KUALA LUMPUR (Reuters) – Malaysia’s King Al-Sultan Abdullah rejected on Sunday a request by Prime Minister Muhyiddin Yassin for him to declare a state of emergency in response to the coronavirus crisis, saying that he did not see the need.
The move is a blow for Muhyiddin, who is facing a leadership challenge from opposition leader Anwar Ibrahim and infighting within his ruling coalition.
Anwar and other critics have denounced Muhyiddin’s proposal for emergency rule, which included the suspension of parliament, as an attempt by the premier to stay in power by avoiding a showdown in parliament over the support he commands.
The palace said Muhyiddin made the request for emergency rule to deal with the coronavirus pandemic, but that the government has been handling the crisis well.
Malaysia is seeing a resurgence in virus infections and on Saturday reported its biggest daily jump in cases with 1,228 new cases.
“Al-Sultan Abdullah is of the opinion that there is no need at the moment for His Majesty to declare an emergency in the country or in any part of the country of Malaysia,” the palace said in a statement.
“His Majesty is confident in the ability of the government under the leadership of the prime minister to continue to implement policies and enforcement efforts to curb the spread of the COVID-19 pandemic.”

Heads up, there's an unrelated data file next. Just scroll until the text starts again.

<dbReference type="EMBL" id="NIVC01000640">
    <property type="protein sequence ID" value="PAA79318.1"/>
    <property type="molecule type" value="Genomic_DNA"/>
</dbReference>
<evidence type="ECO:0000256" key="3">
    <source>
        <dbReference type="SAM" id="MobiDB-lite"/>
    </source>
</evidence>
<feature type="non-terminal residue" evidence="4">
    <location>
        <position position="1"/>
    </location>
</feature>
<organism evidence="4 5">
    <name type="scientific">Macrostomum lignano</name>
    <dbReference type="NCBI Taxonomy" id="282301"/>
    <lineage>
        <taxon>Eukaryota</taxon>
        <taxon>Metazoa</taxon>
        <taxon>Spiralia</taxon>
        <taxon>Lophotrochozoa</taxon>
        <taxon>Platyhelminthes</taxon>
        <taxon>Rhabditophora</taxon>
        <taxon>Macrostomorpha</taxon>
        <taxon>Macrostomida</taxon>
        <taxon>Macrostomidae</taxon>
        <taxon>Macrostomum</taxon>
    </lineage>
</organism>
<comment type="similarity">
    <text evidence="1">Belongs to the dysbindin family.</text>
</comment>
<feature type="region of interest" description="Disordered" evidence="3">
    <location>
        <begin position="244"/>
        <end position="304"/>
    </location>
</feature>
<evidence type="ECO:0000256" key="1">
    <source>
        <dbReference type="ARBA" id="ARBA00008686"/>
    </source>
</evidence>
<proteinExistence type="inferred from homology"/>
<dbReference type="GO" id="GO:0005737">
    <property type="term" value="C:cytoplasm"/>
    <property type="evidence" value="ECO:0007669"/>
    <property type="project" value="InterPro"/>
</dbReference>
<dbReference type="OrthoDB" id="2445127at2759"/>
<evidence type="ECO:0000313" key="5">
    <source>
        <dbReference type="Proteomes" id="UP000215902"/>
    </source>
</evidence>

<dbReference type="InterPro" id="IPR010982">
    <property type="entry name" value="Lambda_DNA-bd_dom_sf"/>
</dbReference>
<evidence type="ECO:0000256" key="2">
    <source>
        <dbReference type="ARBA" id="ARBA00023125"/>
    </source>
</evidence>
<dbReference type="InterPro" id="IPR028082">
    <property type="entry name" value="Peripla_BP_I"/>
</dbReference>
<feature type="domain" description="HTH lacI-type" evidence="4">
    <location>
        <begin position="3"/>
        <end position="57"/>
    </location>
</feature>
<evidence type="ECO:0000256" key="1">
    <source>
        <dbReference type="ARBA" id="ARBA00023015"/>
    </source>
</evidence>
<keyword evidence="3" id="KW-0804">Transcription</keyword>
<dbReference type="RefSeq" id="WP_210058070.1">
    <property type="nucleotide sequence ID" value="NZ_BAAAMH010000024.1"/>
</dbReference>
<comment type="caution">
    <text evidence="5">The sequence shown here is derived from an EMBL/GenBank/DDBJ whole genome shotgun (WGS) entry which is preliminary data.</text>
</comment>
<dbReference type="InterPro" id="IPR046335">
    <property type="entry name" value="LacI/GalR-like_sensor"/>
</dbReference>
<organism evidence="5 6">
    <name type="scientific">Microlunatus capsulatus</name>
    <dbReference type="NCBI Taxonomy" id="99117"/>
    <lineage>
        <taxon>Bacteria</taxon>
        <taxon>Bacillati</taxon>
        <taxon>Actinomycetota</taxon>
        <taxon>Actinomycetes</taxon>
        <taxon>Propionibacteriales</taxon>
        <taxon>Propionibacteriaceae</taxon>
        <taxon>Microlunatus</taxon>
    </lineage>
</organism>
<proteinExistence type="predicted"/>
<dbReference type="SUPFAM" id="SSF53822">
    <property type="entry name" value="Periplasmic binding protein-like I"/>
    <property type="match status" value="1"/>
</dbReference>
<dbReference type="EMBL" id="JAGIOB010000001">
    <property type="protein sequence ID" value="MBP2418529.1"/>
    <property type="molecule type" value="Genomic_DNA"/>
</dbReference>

The king also called for politicians to end politicking that could affect stability of the administration.
The constitution gives the king the right to decide if an emergency should be declared, based on threats to security, economy or public order. His decision came after a meeting with other senior royals, the palace said.
Muhyiddin has been in a precarious position since he took office in March with a two-seat majority. Last month Anwar said that, with the help of administration defectors, he has the parliamentary majority to form a new government.
Muhyiddin’s government is due to present the 2021 budget in parliament on Nov. 6 but there are doubts he will be able to command a majority for its approval.
Defeat on the budget would count as a vote of no-confidence in Muhyiddin and could trigger an election.
Oh Ei Sun, senior fellow with Singapore’s Institute of International Affairs, said Muhyiddin continues to be in a shaky position though some politicians may heed the king’s call to stop politicking.
“Muhyiddin would from now on be coloured by this politically regressive attempt, detracting from his already shaky popular support,” Oh said.
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